The word "moneyness" is synonymous with liquidity-premium. Both refer to that portion of an item's value that is derived from an individual's ability to sell it in the future.
I wrote about bitcoin's liquidity premium here, and here I talked about how QE affects the liquidity premium of the targeted asset.
Since it happens so rarely, it's always fun to see the idea of liquidity premiums pop up in academic literature. I was recently reading an old interview with Thomas Sargent in which he describes himself as “a Harrison-Kreps-Keynesian.” Here is Harrison and Kreps's paper (pdf), and here is the money quote:
We say that investors exhibit speculative behaviour if the right to resell a stock makes them willing to pay more for it than they would pay if obliged to hold it forever. This phenomenon will not occur in a world with one period remaining (as in the capital-asset-pricing model), in a world where all investors are identical, or in a world with complete and perfect contingency claims markets.That's as good a description of a liquidity-premium as they come. Keynes was an early adopter of the idea of a liquidity premium, and presumably that's why Thomas Sargent is willing to call himself a Keynesian, at least in the Harrison-Kreps-Keynesian sense. Another gem:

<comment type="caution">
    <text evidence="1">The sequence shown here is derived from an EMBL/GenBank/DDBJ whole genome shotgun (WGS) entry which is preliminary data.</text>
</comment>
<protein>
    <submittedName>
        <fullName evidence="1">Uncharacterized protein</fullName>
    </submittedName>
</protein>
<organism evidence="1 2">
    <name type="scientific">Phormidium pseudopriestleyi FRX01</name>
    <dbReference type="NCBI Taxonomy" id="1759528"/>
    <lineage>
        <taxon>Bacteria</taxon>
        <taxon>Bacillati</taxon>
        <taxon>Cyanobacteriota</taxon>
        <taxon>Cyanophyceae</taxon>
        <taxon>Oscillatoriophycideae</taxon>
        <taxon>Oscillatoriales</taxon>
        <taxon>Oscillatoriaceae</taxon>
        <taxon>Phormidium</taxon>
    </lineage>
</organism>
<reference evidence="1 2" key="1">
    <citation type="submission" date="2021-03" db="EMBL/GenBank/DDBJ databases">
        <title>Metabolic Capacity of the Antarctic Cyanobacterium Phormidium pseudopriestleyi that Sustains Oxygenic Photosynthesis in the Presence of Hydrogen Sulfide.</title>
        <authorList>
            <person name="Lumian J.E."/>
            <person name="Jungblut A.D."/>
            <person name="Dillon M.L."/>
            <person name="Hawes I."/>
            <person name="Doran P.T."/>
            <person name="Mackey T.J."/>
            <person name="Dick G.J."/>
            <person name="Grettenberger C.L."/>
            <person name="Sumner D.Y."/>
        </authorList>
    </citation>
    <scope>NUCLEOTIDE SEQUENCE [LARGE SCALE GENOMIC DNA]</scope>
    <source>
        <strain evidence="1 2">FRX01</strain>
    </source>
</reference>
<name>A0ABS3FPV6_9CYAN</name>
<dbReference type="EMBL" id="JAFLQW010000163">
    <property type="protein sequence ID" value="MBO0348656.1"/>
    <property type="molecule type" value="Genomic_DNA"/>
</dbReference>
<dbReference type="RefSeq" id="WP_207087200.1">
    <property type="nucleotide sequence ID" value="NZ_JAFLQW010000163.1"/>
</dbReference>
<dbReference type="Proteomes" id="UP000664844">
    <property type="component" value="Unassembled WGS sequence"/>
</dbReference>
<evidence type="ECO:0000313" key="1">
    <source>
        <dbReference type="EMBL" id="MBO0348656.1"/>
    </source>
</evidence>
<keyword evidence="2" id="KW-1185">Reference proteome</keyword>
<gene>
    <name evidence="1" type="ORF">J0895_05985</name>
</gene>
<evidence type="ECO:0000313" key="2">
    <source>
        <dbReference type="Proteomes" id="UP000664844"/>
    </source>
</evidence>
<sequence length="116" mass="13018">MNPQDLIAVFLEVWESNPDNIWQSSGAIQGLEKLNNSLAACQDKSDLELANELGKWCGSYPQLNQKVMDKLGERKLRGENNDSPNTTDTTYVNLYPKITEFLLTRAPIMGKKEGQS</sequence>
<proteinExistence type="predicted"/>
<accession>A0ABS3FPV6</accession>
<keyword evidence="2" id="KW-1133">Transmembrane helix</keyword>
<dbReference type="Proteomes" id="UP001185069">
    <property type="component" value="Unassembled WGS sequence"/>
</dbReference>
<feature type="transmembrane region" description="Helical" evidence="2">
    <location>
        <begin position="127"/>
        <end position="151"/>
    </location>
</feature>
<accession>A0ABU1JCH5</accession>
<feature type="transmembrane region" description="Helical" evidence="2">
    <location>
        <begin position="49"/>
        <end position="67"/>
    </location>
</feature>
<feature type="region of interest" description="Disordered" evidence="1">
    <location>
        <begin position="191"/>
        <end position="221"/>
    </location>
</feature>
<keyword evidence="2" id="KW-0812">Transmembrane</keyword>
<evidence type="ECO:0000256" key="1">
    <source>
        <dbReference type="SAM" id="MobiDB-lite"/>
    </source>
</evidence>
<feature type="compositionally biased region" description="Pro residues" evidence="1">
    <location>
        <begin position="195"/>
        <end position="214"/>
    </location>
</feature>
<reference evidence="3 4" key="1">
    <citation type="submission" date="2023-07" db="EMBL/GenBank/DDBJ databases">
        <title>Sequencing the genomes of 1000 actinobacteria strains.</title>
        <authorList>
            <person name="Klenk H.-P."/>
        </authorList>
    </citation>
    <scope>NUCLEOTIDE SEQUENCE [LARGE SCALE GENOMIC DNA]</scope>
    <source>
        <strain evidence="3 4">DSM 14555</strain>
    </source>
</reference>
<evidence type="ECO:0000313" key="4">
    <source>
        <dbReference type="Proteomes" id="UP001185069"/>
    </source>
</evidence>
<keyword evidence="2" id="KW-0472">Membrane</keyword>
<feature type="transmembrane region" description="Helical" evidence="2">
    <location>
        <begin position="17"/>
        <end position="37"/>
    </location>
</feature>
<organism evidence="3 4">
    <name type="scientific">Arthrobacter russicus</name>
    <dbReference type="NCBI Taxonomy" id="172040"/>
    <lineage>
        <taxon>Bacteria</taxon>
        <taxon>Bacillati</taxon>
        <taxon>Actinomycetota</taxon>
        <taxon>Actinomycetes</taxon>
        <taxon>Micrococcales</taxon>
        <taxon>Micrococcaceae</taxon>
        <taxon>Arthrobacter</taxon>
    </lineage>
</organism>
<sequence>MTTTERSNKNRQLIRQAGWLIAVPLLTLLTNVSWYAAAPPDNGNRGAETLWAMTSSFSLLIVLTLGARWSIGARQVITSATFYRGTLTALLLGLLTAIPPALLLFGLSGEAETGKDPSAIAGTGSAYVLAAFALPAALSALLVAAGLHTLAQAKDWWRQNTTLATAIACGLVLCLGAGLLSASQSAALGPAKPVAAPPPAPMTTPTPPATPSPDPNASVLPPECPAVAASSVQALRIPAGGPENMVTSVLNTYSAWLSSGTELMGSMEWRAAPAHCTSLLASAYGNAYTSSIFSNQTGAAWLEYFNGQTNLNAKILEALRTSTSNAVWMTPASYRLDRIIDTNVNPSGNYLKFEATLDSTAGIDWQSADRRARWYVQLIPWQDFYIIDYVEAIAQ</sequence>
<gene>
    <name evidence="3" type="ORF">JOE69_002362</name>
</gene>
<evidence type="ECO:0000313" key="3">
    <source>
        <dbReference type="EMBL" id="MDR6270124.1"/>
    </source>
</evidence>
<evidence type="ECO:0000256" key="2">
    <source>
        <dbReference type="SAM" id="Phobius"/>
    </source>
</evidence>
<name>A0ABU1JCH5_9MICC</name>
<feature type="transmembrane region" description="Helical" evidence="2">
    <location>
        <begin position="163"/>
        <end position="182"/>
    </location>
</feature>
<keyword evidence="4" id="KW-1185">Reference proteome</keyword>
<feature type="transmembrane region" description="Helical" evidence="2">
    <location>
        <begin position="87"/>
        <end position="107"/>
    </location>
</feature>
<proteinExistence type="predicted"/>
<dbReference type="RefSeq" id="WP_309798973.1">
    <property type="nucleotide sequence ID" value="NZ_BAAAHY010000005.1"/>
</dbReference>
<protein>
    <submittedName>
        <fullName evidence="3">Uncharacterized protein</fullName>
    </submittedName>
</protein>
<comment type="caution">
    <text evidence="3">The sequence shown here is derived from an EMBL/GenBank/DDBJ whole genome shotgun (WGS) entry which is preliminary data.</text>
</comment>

...investors attach a higher value to ownership of the stock than they do to ownership of the dividend stream that it generates, which is not an immediately palatable conclusion from a fundamentalist point of view... we suggest that this line of reasoning might lead to a "legitimate" theory of technical analysis.